On Cane Creek
Following TennGreen’s 2014 acquisition, the Crusher Hole has been managed by the State of Tennessee as a part of Fall Creek Falls State Park, one of Tennessee’s most visited state parks. In addition to being a popular spot for hiking, fishing, and swimming, the property contains a beautiful natural spring and more than 1,000 linear feet of Cane Creek, which has statewide significance due to its natural and scenic qualities. It is within the Bald Knob USGS Quadrangle, which contains 43 rare species, six of them endangered: the bluemask darter fish, the gray bat, the Indiana bat, little-wing pearlymussel, Cumberland pigtoe, and the wood lily.
Our Conservation Story
When the Crusher Hole at Cane Creek went up for auction in 2013, Janie and Ric Finch, two longtime supporters of TennGreen, knew that it had to move to the top of the organization's priority list. Given the property's rich biodiversity and scenic value, TennGreen went to the auction and purchased the land with funds from its Emergency Land Fund. After TennGreen purchased the Crusher Hole tract, it resold the land to the Tennessee Department of Environment and Conservation (TDEC), to be managed as a part of Fall Creek Falls State Park.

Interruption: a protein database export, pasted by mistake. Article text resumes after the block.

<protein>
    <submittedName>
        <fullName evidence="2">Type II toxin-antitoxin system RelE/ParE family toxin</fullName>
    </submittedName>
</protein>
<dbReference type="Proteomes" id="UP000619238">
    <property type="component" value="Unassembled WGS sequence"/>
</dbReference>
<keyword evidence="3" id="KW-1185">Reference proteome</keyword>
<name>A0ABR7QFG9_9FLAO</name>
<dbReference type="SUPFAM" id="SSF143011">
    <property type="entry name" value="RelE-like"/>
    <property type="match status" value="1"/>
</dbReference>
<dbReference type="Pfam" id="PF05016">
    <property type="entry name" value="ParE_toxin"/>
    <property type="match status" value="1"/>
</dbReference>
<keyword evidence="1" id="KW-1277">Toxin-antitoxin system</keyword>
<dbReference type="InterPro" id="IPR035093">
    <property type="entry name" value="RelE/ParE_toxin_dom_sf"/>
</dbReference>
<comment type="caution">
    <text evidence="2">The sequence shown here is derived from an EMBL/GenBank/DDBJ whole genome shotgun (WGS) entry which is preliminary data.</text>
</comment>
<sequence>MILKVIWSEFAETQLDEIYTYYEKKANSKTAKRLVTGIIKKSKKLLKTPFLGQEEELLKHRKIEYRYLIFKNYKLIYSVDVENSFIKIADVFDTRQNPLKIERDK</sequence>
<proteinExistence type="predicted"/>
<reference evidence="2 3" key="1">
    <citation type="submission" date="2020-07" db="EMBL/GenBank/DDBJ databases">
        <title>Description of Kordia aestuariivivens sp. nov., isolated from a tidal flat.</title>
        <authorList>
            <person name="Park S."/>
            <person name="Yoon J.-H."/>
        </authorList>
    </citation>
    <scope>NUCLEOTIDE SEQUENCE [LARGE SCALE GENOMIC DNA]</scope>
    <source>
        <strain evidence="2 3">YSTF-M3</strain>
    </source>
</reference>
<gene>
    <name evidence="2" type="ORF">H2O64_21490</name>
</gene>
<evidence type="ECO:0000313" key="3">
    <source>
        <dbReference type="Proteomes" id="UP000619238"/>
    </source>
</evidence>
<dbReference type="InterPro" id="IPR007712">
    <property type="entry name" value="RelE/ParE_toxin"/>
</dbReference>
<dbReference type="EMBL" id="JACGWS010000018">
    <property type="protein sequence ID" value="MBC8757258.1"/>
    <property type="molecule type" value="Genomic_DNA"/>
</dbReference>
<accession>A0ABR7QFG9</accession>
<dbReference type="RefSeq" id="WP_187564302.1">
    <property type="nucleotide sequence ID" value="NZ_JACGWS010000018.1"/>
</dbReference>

Cane Creek's Endangered Species
The blue mask darter fish is among the rarest of Tennessee’s endangered species, and the only place in the world it is found is in the Caney Fork River System, which runs through Virgin Falls SNA.
The gray bat was list as an endangered species in 1976 due to human disturbance, habitat loss and degradation, and cave commercialization.
The Indiana bat has been in decline for decades and was listed in 1967 as endangered due to the commercialization of caves, loss of summer habitat, and the spread of white-nose syndrome.
The little-wing pearlymussel has been on the decline for decades due to poor water quality and habitat conditions in the state of Tennessee. It was listed as endangered in 1988.
The Cumberland pigtoe has also been on the decline for quite some time in Tennessee due to poor water quality and habitat conditions. It was listed as endangered in 1994. It is important especially in Tennessee to conserve endangered mussel species, since our state has one of the highest rates of species diversity, containing approximately 130 of the roughly 300 known mussel species in the United States.
The wood lily is endangered in the state of Tennessee.
Highway 285, Spencer, TN
Lat: 35.755010, Long: -85.391010
From I-40: Take I-40 to Exit 288 at Cookeville, then head south on TN-111 S. At Spencer, turn left onto Highway 30, which becomes Highway 285. Crusher Hole is on the right.
From Chattanooga: Take U.S. Highway 27 North to state Highway 111 North toward Spencer, Tenn. In Spencer, take Highway 30 East about 6.5 miles and start looking for event signs directing visitors onto Highway 285.